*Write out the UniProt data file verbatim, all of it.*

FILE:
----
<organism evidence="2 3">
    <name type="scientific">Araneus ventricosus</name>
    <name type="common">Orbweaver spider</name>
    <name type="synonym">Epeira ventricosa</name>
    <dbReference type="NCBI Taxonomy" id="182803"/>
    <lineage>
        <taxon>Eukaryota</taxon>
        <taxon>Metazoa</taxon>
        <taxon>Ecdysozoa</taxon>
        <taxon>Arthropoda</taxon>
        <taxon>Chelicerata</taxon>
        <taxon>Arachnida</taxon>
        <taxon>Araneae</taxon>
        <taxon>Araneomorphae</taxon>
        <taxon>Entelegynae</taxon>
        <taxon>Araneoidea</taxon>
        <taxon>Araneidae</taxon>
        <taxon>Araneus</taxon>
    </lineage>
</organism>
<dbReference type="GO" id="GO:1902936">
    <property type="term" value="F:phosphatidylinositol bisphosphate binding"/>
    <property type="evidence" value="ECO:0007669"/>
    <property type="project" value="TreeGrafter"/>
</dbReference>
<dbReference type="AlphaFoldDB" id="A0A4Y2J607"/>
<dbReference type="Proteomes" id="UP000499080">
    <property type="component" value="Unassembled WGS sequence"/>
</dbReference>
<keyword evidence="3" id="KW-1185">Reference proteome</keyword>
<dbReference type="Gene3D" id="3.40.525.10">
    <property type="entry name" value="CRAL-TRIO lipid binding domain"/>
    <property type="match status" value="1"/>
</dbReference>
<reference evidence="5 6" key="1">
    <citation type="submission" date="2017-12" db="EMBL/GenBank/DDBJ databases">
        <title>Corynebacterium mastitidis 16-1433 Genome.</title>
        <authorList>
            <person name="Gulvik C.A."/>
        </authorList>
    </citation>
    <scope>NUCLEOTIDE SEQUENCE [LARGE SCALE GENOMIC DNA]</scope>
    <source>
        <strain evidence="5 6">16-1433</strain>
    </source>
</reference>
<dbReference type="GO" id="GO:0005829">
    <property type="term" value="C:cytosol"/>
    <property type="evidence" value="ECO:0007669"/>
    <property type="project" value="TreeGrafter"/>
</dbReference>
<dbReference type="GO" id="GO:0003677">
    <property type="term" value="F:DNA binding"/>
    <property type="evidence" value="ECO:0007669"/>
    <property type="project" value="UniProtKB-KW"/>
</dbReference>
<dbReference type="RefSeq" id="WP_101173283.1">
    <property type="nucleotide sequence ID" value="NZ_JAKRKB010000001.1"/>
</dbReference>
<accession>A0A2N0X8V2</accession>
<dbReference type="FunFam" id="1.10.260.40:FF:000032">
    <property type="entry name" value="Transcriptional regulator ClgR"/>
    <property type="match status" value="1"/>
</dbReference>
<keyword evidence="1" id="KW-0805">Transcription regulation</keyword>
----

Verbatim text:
<organism evidence="2 3">
    <name type="scientific">Araneus ventricosus</name>
    <name type="common">Orbweaver spider</name>
    <name type="synonym">Epeira ventricosa</name>
    <dbReference type="NCBI Taxonomy" id="182803"/>
    <lineage>
        <taxon>Eukaryota</taxon>
        <taxon>Metazoa</taxon>
        <taxon>Ecdysozoa</taxon>
        <taxon>Arthropoda</taxon>
        <taxon>Chelicerata</taxon>
        <taxon>Arachnida</taxon>
        <taxon>Araneae</taxon>
        <taxon>Araneomorphae</taxon>
        <taxon>Entelegynae</taxon>
        <taxon>Araneoidea</taxon>
        <taxon>Araneidae</taxon>
        <taxon>Araneus</taxon>
    </lineage>
</organism>
<dbReference type="GO" id="GO:1902936">
    <property type="term" value="F:phosphatidylinositol bisphosphate binding"/>
    <property type="evidence" value="ECO:0007669"/>
    <property type="project" value="TreeGrafter"/>
</dbReference>
<dbReference type="AlphaFoldDB" id="A0A4Y2J607"/>
<dbReference type="Proteomes" id="UP000499080">
    <property type="component" value="Unassembled WGS sequence"/>
</dbReference>
<keyword evidence="3" id="KW-1185">Reference proteome</keyword>
<dbReference type="Gene3D" id="3.40.525.10">
    <property type="entry name" value="CRAL-TRIO lipid binding domain"/>
    <property type="match status" value="1"/>
</dbReference>
<reference evidence="5 6" key="1">
    <citation type="submission" date="2017-12" db="EMBL/GenBank/DDBJ databases">
        <title>Corynebacterium mastitidis 16-1433 Genome.</title>
        <authorList>
            <person name="Gulvik C.A."/>
        </authorList>
    </citation>
    <scope>NUCLEOTIDE SEQUENCE [LARGE SCALE GENOMIC DNA]</scope>
    <source>
        <strain evidence="5 6">16-1433</strain>
    </source>
</reference>
<dbReference type="GO" id="GO:0005829">
    <property type="term" value="C:cytosol"/>
    <property type="evidence" value="ECO:0007669"/>
    <property type="project" value="TreeGrafter"/>
</dbReference>
<dbReference type="GO" id="GO:0003677">
    <property type="term" value="F:DNA binding"/>
    <property type="evidence" value="ECO:0007669"/>
    <property type="project" value="UniProtKB-KW"/>
</dbReference>
<dbReference type="RefSeq" id="WP_101173283.1">
    <property type="nucleotide sequence ID" value="NZ_JAKRKB010000001.1"/>
</dbReference>
<accession>A0A2N0X8V2</accession>
<dbReference type="FunFam" id="1.10.260.40:FF:000032">
    <property type="entry name" value="Transcriptional regulator ClgR"/>
    <property type="match status" value="1"/>
</dbReference>
<keyword evidence="1" id="KW-0805">Transcription regulation</keyword>